THEY STEPPED OUT of Jefferson Hall into the fog, dazed and crick-necked. The midyear examination was over and they had made it halfway through Economics 10, Harvard's most popular course. In the eerie, unseasonal mist, indifference curves and isocosts danced before them. Maybe "popular" is the wrong word.
Ec 10 has given itself a spinach image--people take the course because they think they should learn what it teaches, even if it hurts. Others honestly expect the course to be interesting. For whatever reason they are there, they sit in large numbers and wonder whether the rewards of the course justify the work. Around the country, the Times says, undergraduates, find their introductory economics courses disappointing. Ec 10 provides no exception.
The standard dining hall grumble concerns the political bias of the course, and not without reason. Eckstein's lecture on Marx, for instance, focussed on two issues: how we know that Marx was wrong and why so many people nonetheless believe him. The performance was unfortunate for many students left Memorial Hall with no sense that an intelligent alternative might exist. That Otto Eckstein is no champion of alternative economic philosophies should come as no surprise; everyone knows that enrolling in Harvard to study Marx is like travelling to Brazil to practice speaking Spanish.
Straightforward political bias, though, is really the least of Ec 10's problems. After all, students of the course do read some Galbraith, and they learn a little about tax reform and income redistribution. They spend some time on trade unions. Like its oft-revised textbook, Ec 10 has been modified and broadened over the years; neither course nor text presents a monolith of capitalist dogma. But the modifications are tacked-on afterthoughts. Ec 10's fundamental self-enclosed, self-absorbed system has not changed. The basic material is a maze of rules, jargon and graphs with a compelling internal logic of its own--but little link to economic reality. Students become so entranced by neatly chalked and multi-colored supply and demand curves that they can't step back from the black-board to figure out what the material is really about.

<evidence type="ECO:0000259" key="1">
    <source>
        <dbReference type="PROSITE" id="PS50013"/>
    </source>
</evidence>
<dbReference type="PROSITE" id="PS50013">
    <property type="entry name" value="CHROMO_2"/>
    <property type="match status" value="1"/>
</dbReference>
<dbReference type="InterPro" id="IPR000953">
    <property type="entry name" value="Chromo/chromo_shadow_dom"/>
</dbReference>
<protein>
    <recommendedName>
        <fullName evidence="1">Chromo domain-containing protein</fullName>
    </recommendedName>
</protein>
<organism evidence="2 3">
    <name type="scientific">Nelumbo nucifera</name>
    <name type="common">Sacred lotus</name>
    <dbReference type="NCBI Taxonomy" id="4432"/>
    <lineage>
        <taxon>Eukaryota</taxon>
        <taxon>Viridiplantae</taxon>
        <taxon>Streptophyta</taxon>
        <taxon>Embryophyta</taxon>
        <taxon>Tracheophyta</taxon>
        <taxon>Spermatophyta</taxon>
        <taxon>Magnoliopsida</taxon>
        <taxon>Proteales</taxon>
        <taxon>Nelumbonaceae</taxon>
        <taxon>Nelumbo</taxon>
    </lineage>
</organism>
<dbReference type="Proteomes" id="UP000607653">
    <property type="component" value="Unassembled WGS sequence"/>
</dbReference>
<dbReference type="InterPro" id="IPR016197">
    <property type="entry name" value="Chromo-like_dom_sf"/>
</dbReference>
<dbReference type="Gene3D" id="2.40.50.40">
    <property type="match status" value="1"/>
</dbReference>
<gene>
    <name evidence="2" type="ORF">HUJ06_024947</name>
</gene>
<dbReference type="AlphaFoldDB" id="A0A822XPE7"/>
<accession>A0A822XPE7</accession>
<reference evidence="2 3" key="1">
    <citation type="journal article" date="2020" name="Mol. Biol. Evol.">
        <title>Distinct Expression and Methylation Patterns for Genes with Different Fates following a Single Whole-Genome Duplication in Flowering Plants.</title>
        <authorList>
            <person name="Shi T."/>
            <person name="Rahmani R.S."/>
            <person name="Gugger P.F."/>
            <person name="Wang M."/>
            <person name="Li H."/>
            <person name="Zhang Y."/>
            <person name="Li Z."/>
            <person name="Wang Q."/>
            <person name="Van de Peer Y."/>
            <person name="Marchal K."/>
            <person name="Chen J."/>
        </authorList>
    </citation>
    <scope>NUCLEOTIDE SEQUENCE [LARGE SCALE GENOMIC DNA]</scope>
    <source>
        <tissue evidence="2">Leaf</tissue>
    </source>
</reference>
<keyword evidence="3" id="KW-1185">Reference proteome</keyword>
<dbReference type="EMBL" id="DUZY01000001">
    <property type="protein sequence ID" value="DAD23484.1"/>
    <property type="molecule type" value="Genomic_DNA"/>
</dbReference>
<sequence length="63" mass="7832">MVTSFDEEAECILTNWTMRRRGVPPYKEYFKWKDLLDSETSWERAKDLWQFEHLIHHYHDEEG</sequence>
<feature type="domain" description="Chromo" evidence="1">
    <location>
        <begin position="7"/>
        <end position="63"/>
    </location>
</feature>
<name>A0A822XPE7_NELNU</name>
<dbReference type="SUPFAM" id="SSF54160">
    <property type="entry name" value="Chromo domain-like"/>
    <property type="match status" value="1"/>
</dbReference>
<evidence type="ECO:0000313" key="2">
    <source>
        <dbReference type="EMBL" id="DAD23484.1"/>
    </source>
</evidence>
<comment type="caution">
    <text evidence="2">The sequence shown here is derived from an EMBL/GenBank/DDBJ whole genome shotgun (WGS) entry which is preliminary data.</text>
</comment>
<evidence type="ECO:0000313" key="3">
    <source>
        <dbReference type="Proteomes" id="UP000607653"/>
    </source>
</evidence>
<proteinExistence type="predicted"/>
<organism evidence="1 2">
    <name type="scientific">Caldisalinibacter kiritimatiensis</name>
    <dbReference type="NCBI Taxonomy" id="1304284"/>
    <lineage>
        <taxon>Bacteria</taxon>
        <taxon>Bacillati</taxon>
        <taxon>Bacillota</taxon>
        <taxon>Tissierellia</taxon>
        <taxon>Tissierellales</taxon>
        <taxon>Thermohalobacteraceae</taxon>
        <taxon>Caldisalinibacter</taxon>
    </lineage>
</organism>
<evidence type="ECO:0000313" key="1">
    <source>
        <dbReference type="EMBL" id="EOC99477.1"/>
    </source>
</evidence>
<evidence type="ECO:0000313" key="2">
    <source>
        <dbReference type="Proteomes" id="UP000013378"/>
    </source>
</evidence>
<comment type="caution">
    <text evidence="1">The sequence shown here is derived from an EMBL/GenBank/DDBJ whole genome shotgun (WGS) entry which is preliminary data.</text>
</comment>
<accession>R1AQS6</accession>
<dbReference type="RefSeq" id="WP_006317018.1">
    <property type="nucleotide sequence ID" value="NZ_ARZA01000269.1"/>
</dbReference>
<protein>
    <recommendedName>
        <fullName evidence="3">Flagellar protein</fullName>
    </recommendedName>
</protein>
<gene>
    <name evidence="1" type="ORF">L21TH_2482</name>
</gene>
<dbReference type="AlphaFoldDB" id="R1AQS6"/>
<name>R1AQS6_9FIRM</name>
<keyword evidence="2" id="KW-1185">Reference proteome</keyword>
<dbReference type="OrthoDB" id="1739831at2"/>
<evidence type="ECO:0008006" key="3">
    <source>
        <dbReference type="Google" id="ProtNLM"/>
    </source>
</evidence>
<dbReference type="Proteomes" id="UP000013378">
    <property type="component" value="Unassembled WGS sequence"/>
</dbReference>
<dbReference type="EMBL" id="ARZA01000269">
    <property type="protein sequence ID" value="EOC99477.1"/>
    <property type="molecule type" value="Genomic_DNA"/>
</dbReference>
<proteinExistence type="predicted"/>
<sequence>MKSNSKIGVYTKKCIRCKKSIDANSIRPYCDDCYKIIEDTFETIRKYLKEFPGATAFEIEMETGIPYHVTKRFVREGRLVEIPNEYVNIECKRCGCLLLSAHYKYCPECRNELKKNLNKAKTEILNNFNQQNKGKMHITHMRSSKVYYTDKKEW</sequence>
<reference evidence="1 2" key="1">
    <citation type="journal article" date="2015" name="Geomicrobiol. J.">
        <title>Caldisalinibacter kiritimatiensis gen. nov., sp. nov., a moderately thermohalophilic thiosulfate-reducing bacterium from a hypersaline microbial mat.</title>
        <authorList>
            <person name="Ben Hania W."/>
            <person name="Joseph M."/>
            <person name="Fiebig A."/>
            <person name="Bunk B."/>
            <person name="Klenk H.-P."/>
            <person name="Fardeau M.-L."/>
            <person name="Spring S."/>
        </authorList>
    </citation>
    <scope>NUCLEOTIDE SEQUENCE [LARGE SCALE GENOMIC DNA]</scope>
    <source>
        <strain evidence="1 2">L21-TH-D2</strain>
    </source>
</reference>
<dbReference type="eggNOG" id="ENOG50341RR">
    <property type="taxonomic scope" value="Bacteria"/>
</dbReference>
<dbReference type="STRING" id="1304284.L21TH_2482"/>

IF EC 10 is too self-contained and too far removed from real-life economics, neither Otto Eckstein and his squad of sectionmen is to blame. No one can understand the American economy without some sense of the history of business and labor, the sociology of American class structure, or the psychological effects of industrialization and resistance to it. History, sociology, psychology, economics--they are all tools to be used toward the same goal, but Harvard treats them as separate subjects.
In pursuit of the liberal arts ideal, Harvard has bitten into the pomegranate of knowledge and spit the seeds into a dozen far-flung bureaucratic boxes, letting most of the juice dribble away. Ec 10 pokes tentatively into the other boxes from time to time, but Harvard's departmentalization won't let it go too far. As a result, Ec 10 is not a course on the American economy nor does it claim to be. It teaches instead one particular branch of one particular discipline.
A danger of academic isolation is that the experts will come to believe in and convince others of their own scientific, value-free objectivity. The Ec 10 student, wading through the graphs and curves and jargon may forget that there are any values at all implicit in the "science." The student may forget that there is no objective reason why an introductory course should spend two months studying profit maximization and two days on tax reform. Ec 10 is an elaborate sand castle, perfect in all but its tenuous sandy foundation. Too often students cross the drawbridge without taking the time to investigate the very ground on which they are standing.